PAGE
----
BUR07  Burke E.K., T. Curtois, G. Post, R. Qu and B. Veltman. A Hybrid Heuristic Ordering and Variable Neighbourhood Search for the Nurse Rostering Problem. European Journal of Operational Research, 2008. 188(2): p. 330341.  
BUR07b  Burke E.K., T. Curtois, R. Qu and G. Vanden Berge. A Time Predefined Variable Depth Search for Nurse Rostering. Technical Report NOTTCSTR20076, School of Computer Science and IT, University of Nottingham, 2007. pdf  
BUR07c  Burke E.K., T. Curtois, R. Qu and G. Vanden Berge. A Scatter Search for the Nurse Rostering Problem. Technical Report NOTTCSTR20077, School of Computer Science and IT, University of Nottingham, 2007. pdf  
BUR09  Burke E.K., T. Curtois, R. Qu and G. Vanden Berge. A Scatter Search Methodology for the Nurse Rostering Problem. Journal of the Operational Research Society, Accepted for publication, 2009.  
FIJ06  Fijn van Draat L., G. Post, B. Veldman, and W. Winkelhuijzen. Harmonious personnel scheduling. Medium Econometrische Toepassingen, 2006. 14: p 47.  
GLA09  Glass, C.A. and R.A. Knight, The nurse rostering problem: A critical appraisal of the problem structure. European Journal of Operational Research, Accepted for publication 2009.  
IKE03  Ikegami A. and A. Niwa. A Subproblemcentric Model and Approach to the Nurse Scheduling Problem. Mathematical Programming, 2003. 97(3): p. 517541.  
LI03  Li, H., A. Lim, and B. Rodrigues. A Hybrid AI Approach for Nurse Rostering Problem, in Proceedings of the 2003 ACM symposium on Applied computing. 2003. pp. 730735.  
MIL98  Millar H. H. and M. Kiragu. Cyclic and noncyclic scheduling of 12 h shift nurses by network programming. European Journal of Operational Research, 1998. 104: p. 582592.  
MUS84  Musa, A. and U. Saxena, Scheduling nurses using goalprogramming techniques. IIE transactions, 1984. 16: pp. 216221.  
OZK89  Ozkarahan, I. The ZeroOne Goal Programming Model of a Flexible Nurse Scheduling Support System, in Proceedings of International Industrial Engineering Conference, May 1989. pp.436441.  
PET03  Petrovic, S., G.R. Beddoe, and G. Vanden Berge. Storing and adapting repair experiences in employee rostering, in Selected Papers from the 4th International Conference on the Practice and Theory of Automated Timetabling (PATAT 2002), Springer Lecture Notes in Computer Science Volume 2740. ed. E.K. Burke and P. De Causmaecker. 2003. p. 149166.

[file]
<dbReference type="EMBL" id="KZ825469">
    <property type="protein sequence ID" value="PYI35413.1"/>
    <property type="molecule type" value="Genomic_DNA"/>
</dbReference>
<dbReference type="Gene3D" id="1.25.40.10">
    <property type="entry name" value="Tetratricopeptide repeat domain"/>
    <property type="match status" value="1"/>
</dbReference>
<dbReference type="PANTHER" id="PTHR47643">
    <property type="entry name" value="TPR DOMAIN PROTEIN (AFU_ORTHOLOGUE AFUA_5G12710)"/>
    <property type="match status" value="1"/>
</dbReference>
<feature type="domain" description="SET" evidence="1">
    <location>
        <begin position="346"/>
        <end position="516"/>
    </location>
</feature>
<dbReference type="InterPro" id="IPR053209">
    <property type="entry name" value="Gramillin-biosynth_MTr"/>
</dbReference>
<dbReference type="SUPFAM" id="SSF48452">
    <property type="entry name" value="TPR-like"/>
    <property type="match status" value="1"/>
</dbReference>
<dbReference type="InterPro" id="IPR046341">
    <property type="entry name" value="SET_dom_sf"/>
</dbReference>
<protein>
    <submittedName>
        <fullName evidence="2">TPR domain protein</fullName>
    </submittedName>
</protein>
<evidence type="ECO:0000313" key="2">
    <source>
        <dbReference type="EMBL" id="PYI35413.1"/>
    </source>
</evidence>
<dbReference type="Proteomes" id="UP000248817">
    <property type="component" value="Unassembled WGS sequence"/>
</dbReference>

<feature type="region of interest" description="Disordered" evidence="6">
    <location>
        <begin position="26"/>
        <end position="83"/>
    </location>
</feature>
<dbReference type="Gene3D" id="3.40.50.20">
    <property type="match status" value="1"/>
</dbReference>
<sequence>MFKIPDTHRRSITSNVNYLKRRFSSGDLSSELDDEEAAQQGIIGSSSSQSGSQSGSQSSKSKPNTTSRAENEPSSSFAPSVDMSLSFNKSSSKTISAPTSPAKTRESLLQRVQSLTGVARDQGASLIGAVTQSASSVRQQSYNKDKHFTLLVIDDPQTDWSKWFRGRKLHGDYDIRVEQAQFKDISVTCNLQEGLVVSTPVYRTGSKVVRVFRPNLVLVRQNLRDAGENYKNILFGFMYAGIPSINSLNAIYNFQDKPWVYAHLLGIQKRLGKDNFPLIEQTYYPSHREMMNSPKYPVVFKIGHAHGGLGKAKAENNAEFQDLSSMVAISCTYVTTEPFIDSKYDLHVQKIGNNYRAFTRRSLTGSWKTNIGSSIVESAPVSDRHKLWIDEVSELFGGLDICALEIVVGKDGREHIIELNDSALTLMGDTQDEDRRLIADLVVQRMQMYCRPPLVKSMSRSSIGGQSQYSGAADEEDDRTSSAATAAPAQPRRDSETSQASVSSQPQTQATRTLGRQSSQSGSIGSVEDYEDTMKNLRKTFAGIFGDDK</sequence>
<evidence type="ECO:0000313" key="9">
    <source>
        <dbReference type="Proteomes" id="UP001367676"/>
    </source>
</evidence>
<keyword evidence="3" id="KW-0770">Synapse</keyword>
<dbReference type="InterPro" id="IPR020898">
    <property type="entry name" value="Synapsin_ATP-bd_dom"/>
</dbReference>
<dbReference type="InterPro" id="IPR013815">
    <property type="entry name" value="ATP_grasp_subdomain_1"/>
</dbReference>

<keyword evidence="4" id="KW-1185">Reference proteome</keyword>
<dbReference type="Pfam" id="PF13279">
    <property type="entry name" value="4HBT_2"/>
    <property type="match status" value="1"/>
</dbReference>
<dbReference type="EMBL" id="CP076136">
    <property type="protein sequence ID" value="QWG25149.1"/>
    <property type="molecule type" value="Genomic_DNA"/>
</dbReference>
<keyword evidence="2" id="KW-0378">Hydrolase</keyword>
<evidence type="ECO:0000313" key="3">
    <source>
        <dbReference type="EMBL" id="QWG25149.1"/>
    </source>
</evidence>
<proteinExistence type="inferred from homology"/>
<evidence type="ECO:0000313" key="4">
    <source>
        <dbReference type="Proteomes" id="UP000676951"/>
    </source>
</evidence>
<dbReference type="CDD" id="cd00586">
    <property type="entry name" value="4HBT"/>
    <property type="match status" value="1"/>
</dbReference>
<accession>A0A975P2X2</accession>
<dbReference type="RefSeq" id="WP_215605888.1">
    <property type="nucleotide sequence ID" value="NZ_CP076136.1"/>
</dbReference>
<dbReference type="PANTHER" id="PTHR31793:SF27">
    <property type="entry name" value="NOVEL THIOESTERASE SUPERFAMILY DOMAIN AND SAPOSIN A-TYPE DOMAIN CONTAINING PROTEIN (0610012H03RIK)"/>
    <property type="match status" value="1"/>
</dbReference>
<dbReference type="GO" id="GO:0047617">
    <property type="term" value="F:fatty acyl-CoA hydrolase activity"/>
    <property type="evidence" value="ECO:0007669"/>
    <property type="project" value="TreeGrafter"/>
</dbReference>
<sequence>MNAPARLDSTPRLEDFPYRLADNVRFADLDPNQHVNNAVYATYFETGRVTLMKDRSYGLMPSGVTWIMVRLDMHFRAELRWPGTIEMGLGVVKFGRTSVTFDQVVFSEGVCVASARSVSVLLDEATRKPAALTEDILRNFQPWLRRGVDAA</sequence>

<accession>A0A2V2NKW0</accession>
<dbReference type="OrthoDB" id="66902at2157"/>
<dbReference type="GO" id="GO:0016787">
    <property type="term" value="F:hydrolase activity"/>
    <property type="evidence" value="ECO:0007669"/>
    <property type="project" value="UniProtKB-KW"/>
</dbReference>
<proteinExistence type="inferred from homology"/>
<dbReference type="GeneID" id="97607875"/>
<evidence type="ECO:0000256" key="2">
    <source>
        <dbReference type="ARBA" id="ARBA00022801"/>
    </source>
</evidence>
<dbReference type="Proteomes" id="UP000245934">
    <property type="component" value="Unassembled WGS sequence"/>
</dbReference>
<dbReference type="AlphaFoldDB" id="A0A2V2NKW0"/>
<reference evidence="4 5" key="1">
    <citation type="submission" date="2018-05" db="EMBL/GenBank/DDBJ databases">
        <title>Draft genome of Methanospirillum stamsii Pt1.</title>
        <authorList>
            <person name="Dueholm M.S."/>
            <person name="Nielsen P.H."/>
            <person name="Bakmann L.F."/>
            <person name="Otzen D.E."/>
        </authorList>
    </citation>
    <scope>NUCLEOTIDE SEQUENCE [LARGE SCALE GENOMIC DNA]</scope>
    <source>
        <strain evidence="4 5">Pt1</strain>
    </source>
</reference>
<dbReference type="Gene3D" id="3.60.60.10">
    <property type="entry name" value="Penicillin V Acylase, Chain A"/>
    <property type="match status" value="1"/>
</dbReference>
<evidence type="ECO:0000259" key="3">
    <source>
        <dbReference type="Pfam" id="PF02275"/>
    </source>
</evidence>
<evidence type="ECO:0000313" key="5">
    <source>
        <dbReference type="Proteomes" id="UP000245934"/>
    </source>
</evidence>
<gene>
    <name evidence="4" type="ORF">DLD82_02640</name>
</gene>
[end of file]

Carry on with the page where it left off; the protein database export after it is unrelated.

PUE09  Puente, J., A. Gomez, I. Fernandez, and P. Priore, Medical doctor rostering problem in a hospital emergency department by means of genetic algorithms. Computers & Industrial Engineering, 2009. 56: pp. 12321242.  
SOL13  Solos, Ioannis P., Ioannis X. Tassopoulos and Grigorios N. Beligiannis, A Generic TwoPhase Stochastic Variable Neighborhood Approach for Effectively Solving the Nurse Rostering Problem. Algorithms, 2013. 6: pp. 278308.  
TEL06  Tellier, P. and G. White. Generating Personnel Schedules in an Industrial Setting Using a Tabu Search Algorithm, in Proceedings of the 6th International Conference on the Practice and Theory of Automated Timetabling. 2006. Brno, Czech Republic. pp. 293302.  
VAL00  Valouxis, C. and E. Housos. Hybrid optimization techniques for the workshift and rest assignment of nursing personnel. Artificial Intelligence in Medicine, 2000. 20: p. 155175.  
VAN02  Vanden Berge, G. An Advanced Model and Novel MetaHeuristic Solution Methods to Personnel Scheduling in Healthcare. Ph.D. Thesis, University of Gent, Belgium, 2002.  
WEI95  Weil, G., K. Heus, P. Francois, and M. Poujade. Constraint programming for nurse scheduling. IEEE Engineering in Medicine and Biology Magazine, 1995. 14(4): p. 417422.